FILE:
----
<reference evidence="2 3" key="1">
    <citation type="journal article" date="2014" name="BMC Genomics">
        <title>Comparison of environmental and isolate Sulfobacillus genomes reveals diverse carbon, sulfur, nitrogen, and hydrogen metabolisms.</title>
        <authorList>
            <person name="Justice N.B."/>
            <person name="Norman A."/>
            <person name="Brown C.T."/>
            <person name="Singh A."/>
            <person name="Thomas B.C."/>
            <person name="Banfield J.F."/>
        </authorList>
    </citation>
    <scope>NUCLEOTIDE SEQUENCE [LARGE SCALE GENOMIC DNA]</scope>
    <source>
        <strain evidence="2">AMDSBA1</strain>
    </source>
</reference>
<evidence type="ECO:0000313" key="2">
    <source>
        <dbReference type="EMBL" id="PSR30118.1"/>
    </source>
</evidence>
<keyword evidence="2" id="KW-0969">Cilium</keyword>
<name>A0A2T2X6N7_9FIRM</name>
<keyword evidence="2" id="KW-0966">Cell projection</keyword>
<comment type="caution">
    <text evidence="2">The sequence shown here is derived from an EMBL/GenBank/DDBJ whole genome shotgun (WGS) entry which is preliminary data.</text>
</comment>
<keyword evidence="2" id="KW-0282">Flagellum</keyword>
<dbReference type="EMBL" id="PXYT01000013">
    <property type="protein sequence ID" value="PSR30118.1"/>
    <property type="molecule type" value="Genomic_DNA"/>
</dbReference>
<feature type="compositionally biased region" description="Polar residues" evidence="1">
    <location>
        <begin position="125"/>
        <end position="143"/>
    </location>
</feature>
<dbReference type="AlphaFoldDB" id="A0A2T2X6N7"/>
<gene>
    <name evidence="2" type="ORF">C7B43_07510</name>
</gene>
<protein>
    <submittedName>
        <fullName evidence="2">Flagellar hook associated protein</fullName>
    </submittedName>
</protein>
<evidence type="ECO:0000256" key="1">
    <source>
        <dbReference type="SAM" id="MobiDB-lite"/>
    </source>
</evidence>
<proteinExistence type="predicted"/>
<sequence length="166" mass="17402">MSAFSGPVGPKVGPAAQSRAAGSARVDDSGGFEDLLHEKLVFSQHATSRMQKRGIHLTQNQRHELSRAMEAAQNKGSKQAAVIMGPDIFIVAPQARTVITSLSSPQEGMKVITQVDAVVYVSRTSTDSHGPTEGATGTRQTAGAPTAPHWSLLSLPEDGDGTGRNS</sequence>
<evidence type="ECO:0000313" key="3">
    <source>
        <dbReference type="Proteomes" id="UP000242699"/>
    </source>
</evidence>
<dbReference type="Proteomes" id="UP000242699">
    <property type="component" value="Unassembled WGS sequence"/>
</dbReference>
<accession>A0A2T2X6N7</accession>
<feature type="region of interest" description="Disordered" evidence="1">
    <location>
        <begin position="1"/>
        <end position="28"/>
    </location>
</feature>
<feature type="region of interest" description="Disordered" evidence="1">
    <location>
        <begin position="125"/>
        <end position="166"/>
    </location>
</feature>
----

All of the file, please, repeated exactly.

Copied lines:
<reference evidence="2 3" key="1">
    <citation type="journal article" date="2014" name="BMC Genomics">
        <title>Comparison of environmental and isolate Sulfobacillus genomes reveals diverse carbon, sulfur, nitrogen, and hydrogen metabolisms.</title>
        <authorList>
            <person name="Justice N.B."/>
            <person name="Norman A."/>
            <person name="Brown C.T."/>
            <person name="Singh A."/>
            <person name="Thomas B.C."/>
            <person name="Banfield J.F."/>
        </authorList>
    </citation>
    <scope>NUCLEOTIDE SEQUENCE [LARGE SCALE GENOMIC DNA]</scope>
    <source>
        <strain evidence="2">AMDSBA1</strain>
    </source>
</reference>
<evidence type="ECO:0000313" key="2">
    <source>
        <dbReference type="EMBL" id="PSR30118.1"/>
    </source>
</evidence>
<keyword evidence="2" id="KW-0969">Cilium</keyword>
<name>A0A2T2X6N7_9FIRM</name>
<keyword evidence="2" id="KW-0966">Cell projection</keyword>
<comment type="caution">
    <text evidence="2">The sequence shown here is derived from an EMBL/GenBank/DDBJ whole genome shotgun (WGS) entry which is preliminary data.</text>
</comment>
<keyword evidence="2" id="KW-0282">Flagellum</keyword>
<dbReference type="EMBL" id="PXYT01000013">
    <property type="protein sequence ID" value="PSR30118.1"/>
    <property type="molecule type" value="Genomic_DNA"/>
</dbReference>
<feature type="compositionally biased region" description="Polar residues" evidence="1">
    <location>
        <begin position="125"/>
        <end position="143"/>
    </location>
</feature>
<dbReference type="AlphaFoldDB" id="A0A2T2X6N7"/>
<gene>
    <name evidence="2" type="ORF">C7B43_07510</name>
</gene>
<protein>
    <submittedName>
        <fullName evidence="2">Flagellar hook associated protein</fullName>
    </submittedName>
</protein>
<evidence type="ECO:0000256" key="1">
    <source>
        <dbReference type="SAM" id="MobiDB-lite"/>
    </source>
</evidence>
<proteinExistence type="predicted"/>
<sequence length="166" mass="17402">MSAFSGPVGPKVGPAAQSRAAGSARVDDSGGFEDLLHEKLVFSQHATSRMQKRGIHLTQNQRHELSRAMEAAQNKGSKQAAVIMGPDIFIVAPQARTVITSLSSPQEGMKVITQVDAVVYVSRTSTDSHGPTEGATGTRQTAGAPTAPHWSLLSLPEDGDGTGRNS</sequence>
<evidence type="ECO:0000313" key="3">
    <source>
        <dbReference type="Proteomes" id="UP000242699"/>
    </source>
</evidence>
<dbReference type="Proteomes" id="UP000242699">
    <property type="component" value="Unassembled WGS sequence"/>
</dbReference>
<accession>A0A2T2X6N7</accession>
<feature type="region of interest" description="Disordered" evidence="1">
    <location>
        <begin position="1"/>
        <end position="28"/>
    </location>
</feature>
<feature type="region of interest" description="Disordered" evidence="1">
    <location>
        <begin position="125"/>
        <end position="166"/>
    </location>
</feature>